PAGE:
National Post (Latest Edition)
There’s a fervour in the desire to own a piece of the cottage country.
PHIL SOPER, PRESIDENT AND CEO OF ROYAL LEPAGE, ON SECOND HOMES.
Last year’s demand for cottages was unprecedented, with buyers scouring cottage country in search of a lakeside haven. This created a seller’s market, and the industry is expecting more of the same this year.
“There’s a fervour in the desire to own a piece of the cottage country,” says Phil Soper, president and CEO of Royal Lepage. “It started last summer and has run consistently through the winter and into spring.”
Some realtors showed properties on islands accessible only by snowmobiles or by walking across a frozen lake. Some buyers purchased properties unseen. With demand for recreation properties up across the country, Soper calls it “a national phenomenon.”
Demand is highest in Ontario and that’s reflected in price increases.
“Not just in the double digits but in the 20 per cent range,” Soper says, “which is very high and is compounded because we saw that kind of increase in 2020 over 2019.”
Shawn Woof, senior vice president of sales with Sotheby’s International Realty Canada, agrees the Canadian dream of having a cottage is stronger than ever.
“If people can’t travel, they want to know they have somewhere else to go. For most, having a cottage offers a feeling of escape and luxury,” he says.
For many, the pandemic accelerated their dream of owning a cottage. Others expect to be able to continue to work from home once the pandemic is over.
“If they find good internet and a year-round opportunity, they’re on the move full time,” Woof says.
The number of cottages and cabins on the market is “relatively low” and agents are accepting multiple offers on properties “both above and below the $1-million price tag, both lakefront and riverfront, and even off-water properties,” he reports.
Markets like Haliburton, Georgian Bay and the Rideau Lakes close to Ottawa are experiencing “unusually high price appreciation” but demand is “fairly consistent across the board,” says Soper. “There is moderation in recreational condominiums. Prices tend to be rising at a normal rate — in single digits to high single digits.”
Realtors in Atlantic Canada and to a lesser extent in B.C. are reporting significant demand from Ontario.
“People have long known the south shore of Nova Scotia, Prince Edward Island and parts of Newfoundland are beautiful places to buy inexpensive recreational property and what holds them back is the distance,” Soper says. “The distance seems to have been less crucial over the last couple of seasons, probably because people think of that kind of recreational property not as a getaway for a week or two on vacation, but as a place they’ll go to work remotely for at least part of the year.”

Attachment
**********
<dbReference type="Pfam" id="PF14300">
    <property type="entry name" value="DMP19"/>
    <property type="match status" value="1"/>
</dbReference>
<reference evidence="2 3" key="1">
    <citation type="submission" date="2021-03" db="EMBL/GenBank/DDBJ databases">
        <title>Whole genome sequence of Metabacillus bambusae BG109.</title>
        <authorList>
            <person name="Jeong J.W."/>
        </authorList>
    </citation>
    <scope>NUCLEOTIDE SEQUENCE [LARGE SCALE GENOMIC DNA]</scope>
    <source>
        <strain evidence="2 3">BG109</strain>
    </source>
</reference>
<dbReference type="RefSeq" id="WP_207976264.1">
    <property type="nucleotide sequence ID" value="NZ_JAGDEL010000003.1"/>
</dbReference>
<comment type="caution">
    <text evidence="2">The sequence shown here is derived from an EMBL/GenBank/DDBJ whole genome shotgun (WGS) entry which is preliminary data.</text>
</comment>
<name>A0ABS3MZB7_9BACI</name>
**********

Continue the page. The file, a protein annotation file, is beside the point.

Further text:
COMPROMISE IS KEY
If you’re committed to buying a cottage this year, be willing to compromise on the ideal property, which is typically turnkey, located on a lake with southwest exposure on a fairly level lot, and offers year-round access.
“If you’re looking for something like that, chances are you’re going to be competing with a lot of other buyers,” Woof says.
If you’re willing to consider a riverfront property, an island property or an off-the-water property that’s close to a lake, for instance, you open yourself up to opportunities others might not consider. In fact, a growing number of prospective buyers are willing to drive further to achieve their dream of cottage ownership.
“A lot of people have moved to smaller lakes past Huntsville because they’re not getting in on the lake that they were once able to buy a cottage for $500,000 — that doesn’t exist,” says Re/ Max broker Leah Ambler.
Interest is also growing in small pieces of recreational farmland in areas like Prince Edward County, Belleville and Kingston.
“People are simply seeing it as a way to get a few acres and get away from the city,” Soper says.